Clark’s new employers in the Republican welfare program at The Center for Renewing America rushed to claim that the raid on Clark’s home consisted of “criminalizing politics” because all Clark wanted was “to investigate voter fraud.” Which is a good example of walking as far from the truth as is possible.
The truth is that Clark saw Trump’s desperation to get the DOJ to sign on to the conspiracy, and how frustrated Trump was that Rosen refused to play ball. So Clark offered Trump an absolutely classic “you wash my hands, and I’ll wash yours” arrangement whereby Clark would fly multiple tiers upward to land in the AG role and Trump would get a statement claiming the DOJ was investigating significant voter fraud.
To support this idea, Clark focused on Georgia and both he and Trump pressured then U.S. attorney Byung Pak to back their play. Clark went so far as to pre-draft a letter falsely saying the DOJ was investigating significant voter fraud in Georgia. At one point, Clark was so confident that Trump was about to pull the trigger, that he graciously offered to allow Rosen to hang around as his second in command.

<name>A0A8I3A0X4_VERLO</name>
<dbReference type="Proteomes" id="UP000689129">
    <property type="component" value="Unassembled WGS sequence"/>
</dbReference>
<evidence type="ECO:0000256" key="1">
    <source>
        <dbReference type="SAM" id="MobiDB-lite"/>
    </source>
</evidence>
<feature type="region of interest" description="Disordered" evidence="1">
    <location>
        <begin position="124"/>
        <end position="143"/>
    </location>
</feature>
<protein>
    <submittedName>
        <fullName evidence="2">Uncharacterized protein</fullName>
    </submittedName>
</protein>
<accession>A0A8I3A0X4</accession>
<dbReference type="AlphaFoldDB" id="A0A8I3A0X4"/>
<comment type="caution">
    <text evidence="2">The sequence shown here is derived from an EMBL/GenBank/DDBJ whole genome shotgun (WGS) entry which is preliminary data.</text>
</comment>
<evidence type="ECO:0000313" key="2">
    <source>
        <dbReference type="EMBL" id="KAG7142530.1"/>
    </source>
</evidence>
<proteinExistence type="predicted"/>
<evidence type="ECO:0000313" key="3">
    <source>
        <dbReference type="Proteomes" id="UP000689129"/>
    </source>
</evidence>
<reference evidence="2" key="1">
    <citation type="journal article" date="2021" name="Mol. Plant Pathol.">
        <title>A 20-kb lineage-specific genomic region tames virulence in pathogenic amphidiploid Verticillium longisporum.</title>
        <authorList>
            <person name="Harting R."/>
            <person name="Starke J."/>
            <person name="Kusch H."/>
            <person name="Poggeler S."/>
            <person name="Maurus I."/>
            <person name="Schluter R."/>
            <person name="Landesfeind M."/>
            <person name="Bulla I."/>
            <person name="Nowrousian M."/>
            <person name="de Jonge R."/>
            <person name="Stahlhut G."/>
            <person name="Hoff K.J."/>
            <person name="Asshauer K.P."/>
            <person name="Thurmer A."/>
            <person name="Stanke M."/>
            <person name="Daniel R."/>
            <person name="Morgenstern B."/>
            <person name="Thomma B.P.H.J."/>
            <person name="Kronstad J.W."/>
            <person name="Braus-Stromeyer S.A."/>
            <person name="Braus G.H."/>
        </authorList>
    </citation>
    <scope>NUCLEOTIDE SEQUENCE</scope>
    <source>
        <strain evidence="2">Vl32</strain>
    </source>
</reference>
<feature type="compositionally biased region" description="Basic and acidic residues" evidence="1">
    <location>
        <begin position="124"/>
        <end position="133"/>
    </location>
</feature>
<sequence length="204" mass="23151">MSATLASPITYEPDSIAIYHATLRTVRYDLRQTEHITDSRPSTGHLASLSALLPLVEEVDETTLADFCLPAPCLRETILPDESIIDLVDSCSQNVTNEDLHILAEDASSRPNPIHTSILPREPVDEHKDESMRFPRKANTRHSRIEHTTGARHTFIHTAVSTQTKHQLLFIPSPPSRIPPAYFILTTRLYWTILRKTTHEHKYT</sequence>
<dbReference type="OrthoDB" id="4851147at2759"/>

The only thing that stopped Trump from executing this scheme and replacing Rosen with Clark was the timely release of a public statement from Georgia Sec. of State Brad Raffensperger. Having been badgered and threatened by Trump, Raffensperger went public. Word of what Trump and Clark had been planning spread around the DOJ, and multiple senior officials at the department made it clear they would resign rather than go along. In the end, Rosen confronted Trump directly. Trump backed down.
As House select committee on Jan. 6 chair Rep. Bennie Thompson said during Thursday’s hearing, Trump tried to use the DOJ to back his scheme. "Donald Trump didn't just want the Justice Department to investigate,” said Thompson. “He wanted the Justice Department to help legitimize his lies, to baselessly call the election corrupt.”
Whether Clark was subpoenaed to testify or produce information isn’t known. However, among those who did receive a subpoena on Wednesday was Georgia Republican Party chair David Shafer. Shafer reportedly played a central role in organizing the false elector effort in Georgia.